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Dashon Goldson thinks he’s being targeted by league

Dashon Goldson AP

Someone really ought to tell Dashon Goldson how reputations get made.

The Buccaneers safety, who is a regular guest on the league’s weekly fine list and has been suspended for being a repeat offender, said it bothers him that people consider him dirty.

“I remember being on the good side of it, hearing commentators, analysts talking about how perfect, how good, how I do it the right way, and all of a sudden with the new rule I’m a dirty player, a nasty player, targeted and I’m not playing the game how it’s supposed to be played,” Goldson said, via Pat Yasinskas of ESPN.com. “I think that’s ridiculous, and [I'm] being targeted, I feel, because it’s been a few times people have been in the situation or worse situations than me and haven’t gotten penalized like I’ve been.”

Goldson said he thinks players and coaches respect his style (although he might not have asked the people he keeps hitting illegally).

“I think the players, they understand the game and how it’s supposed to be played,” Goldson said. “They’re more on my side than anybody else, and coaches on top of that.

“Now with the new rule, you do have some of those guys, as far as coaches, who complain about hits. And they’re the same guys I’m sure who are teaching their players how to hit and congratulating them when they make a big hit.”

In a sense, Goldson has a point. Because he’s a recidivist, the league is going to look at his actions more closely, and use him as an example to create a deterrent factor for other players.

But he should also look at the tape, and see how he developed the reputation to begin with.

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12 Responses to “Dashon Goldson thinks he’s being targeted by league”
  1. doctorrustbelt says: Dec 12, 2013 1:19 PM

    Cry Baby Cry!!!

  2. whysomanylosers says: Dec 12, 2013 1:27 PM

    Goldson was born 10 years (or more) too late for his style of play. He is not a dirty player and I have not seen anyone call him that. However, his style of play, if he continues, will repeatedly get his team penalized and lighten his wallet.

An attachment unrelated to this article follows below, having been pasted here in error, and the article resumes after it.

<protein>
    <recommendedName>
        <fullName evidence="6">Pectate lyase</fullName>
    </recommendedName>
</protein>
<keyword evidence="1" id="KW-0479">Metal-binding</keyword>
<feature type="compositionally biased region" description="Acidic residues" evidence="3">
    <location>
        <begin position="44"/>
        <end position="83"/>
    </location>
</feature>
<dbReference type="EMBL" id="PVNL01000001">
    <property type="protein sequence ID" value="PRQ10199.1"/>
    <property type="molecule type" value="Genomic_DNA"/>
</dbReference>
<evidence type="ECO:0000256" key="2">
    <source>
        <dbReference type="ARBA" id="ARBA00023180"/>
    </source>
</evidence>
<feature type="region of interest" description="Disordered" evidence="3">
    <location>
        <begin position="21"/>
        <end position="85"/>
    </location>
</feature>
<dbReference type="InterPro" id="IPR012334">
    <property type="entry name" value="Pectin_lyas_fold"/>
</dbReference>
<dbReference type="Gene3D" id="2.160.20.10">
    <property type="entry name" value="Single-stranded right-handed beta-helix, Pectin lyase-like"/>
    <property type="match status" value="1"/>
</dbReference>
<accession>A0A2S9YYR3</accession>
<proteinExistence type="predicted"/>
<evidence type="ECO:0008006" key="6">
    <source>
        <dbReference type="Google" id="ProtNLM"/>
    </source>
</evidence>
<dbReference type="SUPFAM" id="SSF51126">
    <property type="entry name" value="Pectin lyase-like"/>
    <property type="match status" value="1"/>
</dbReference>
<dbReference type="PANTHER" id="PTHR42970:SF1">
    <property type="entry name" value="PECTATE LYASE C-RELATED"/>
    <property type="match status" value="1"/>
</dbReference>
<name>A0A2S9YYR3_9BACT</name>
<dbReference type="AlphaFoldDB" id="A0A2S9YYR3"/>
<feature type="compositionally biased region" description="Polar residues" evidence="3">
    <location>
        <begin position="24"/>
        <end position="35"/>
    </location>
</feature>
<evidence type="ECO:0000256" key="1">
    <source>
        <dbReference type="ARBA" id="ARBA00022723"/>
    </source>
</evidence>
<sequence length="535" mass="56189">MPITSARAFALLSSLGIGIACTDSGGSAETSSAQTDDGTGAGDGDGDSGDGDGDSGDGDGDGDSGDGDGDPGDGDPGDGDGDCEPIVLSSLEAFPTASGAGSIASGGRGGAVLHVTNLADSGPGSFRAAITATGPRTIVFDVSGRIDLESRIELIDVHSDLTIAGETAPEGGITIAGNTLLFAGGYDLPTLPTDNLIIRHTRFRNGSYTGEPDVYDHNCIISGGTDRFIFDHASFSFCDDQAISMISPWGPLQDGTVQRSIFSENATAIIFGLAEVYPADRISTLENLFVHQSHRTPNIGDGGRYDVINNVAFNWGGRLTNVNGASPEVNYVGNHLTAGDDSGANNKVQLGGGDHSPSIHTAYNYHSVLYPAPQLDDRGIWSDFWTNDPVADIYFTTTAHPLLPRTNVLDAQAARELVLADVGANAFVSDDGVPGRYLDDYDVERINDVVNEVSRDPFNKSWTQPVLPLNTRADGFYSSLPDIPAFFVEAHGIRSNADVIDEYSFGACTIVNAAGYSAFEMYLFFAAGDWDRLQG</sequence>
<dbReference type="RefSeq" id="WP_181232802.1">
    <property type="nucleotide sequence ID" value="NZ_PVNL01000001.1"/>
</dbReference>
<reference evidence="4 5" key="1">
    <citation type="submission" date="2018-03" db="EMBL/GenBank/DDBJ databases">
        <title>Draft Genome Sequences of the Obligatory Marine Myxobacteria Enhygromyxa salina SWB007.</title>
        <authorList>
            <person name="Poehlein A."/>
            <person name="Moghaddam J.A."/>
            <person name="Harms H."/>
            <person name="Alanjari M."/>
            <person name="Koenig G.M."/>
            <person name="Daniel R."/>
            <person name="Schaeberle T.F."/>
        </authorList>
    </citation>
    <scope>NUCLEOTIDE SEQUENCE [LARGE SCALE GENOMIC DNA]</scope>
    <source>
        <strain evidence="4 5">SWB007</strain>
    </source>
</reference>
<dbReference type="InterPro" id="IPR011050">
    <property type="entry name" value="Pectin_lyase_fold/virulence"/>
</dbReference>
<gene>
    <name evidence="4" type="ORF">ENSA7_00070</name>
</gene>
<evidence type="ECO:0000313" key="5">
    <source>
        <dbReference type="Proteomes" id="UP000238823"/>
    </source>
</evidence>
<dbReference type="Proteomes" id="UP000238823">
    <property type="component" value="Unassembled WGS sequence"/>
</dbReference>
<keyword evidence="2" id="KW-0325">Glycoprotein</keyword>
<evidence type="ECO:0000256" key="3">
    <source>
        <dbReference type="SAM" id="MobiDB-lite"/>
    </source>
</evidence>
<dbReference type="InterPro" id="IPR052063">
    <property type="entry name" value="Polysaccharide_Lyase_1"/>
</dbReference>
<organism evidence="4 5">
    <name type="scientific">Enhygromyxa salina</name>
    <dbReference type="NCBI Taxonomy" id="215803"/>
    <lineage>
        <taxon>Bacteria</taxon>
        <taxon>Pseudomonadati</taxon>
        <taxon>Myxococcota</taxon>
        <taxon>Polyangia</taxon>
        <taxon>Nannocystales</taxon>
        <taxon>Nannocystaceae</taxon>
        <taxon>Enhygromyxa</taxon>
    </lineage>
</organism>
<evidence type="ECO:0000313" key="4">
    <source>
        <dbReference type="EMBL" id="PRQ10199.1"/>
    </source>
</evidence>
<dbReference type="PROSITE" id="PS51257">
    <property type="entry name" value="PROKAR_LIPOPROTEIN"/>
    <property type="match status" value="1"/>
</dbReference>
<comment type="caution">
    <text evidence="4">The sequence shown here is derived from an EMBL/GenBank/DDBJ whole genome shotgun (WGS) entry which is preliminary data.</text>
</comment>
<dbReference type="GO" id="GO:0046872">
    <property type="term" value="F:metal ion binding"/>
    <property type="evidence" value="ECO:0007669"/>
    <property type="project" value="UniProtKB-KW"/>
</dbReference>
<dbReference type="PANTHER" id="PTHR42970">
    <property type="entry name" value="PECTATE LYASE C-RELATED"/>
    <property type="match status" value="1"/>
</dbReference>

I understand that he has been tackling the same way for 15 years, but I really do not see that it is that hard to change to fit the rules. If he doesn’t, he’ll be out of the league (and broke) in less than a year.

  3. braven4evr says: Dec 12, 2013 1:49 PM

    We are going from old school football to don’t hit hard football!

  4. kingpel says: Dec 12, 2013 1:50 PM

    Will defenses in this league ever go back to just tackling a guy instead of always trying to lay a big hit? They whiff more than half the time anyway. Just wrap the guy up and bring him to the ground.

  5. westsiiide says: Dec 12, 2013 1:52 PM

    “Co-signed!”

    -Brandon Meriweather

  6. missingsock215 says: Dec 12, 2013 2:03 PM

    20 years from now, he’ll be in a list of plaintiff’s suing the NFL.

  7. rekingcrew says: Dec 12, 2013 2:04 PM

    Rules have been implemented for the well being of the players. Deal with it. You want to be the hero with the big hit that impresses mouth breathers and tacks on a huge penalty. Good for you, stay away from the team I cheer for. I want smart players that follow the rules and tackle like they are supposed too. I want to see wins. Nothing else. Follow the damn rules!

  8. gotdressedinabooth says: Dec 12, 2013 2:08 PM

    Asking a guy, contrary to Joe Fan’s belief, to change the way he’s been tackling after he’s been doing it a certain way for 10-15+ years is not as easy as one may think. That’s like asking someone who’s been driving a car for all of their life to hop on a motorcycle and drive that from now on, but expected to ride it like he’s done it forever, or else be penalized..
    Another case of the NFL trying to save their (expletive deleted) bc of the concussion crisis that has hit the NFL. I’m not an advocate of players suddenly becoming ill and blaming it on a sport where they knew physicality was the nature and to not acknowledge long-term effects could result from playing such a physical sport is completely naive.
    With that said, the NFL is doing a poor job balancing the rules for offense and defense, but instead skewing it more towards the offense. No surprise since (spoiler alert) offense puts fans in the stands. And the NFL is a business so, well, simple math.
    Goldson makes a valid point.. before the rule changes came into effect, he was a pro bowl safety whose play style was anything but dirty, but exactly how you teach a MAN to play a MAN’S sport. Now 2 years removed and umteen fines later, he’s considered a dirty player and the poster child for how not to tackle. Definitely getting a raw deal and DEF deserves restitution.

    COUNT IT !!

  9. gotdressedinabooth says: Dec 12, 2013 2:10 PM

    KINGPEL makes a great point also… let’s take it back to good ol’ fashioned form tackling– head across, roll hips, drive feet.

  10. cornerstone2001 says: Dec 12, 2013 3:19 PM

    “Dashon Goldson thinks he’s being targeted by league”…………………..

    Yes, Dashon because you’ve been targeting heads.

  11. johnelwayishorsefaced says: Dec 12, 2013 6:08 PM

    It happens. Ask Suh.

  12. alldonesmith says: Dec 12, 2013 6:27 PM

    As a 49ers fan, I can tell Bucs fans that Goldson hasn’t been penalized or disciplined more this year than he was with us. He has always drawn lots of flags and fines, and it’s pretty frustrating when it hurts your defense.

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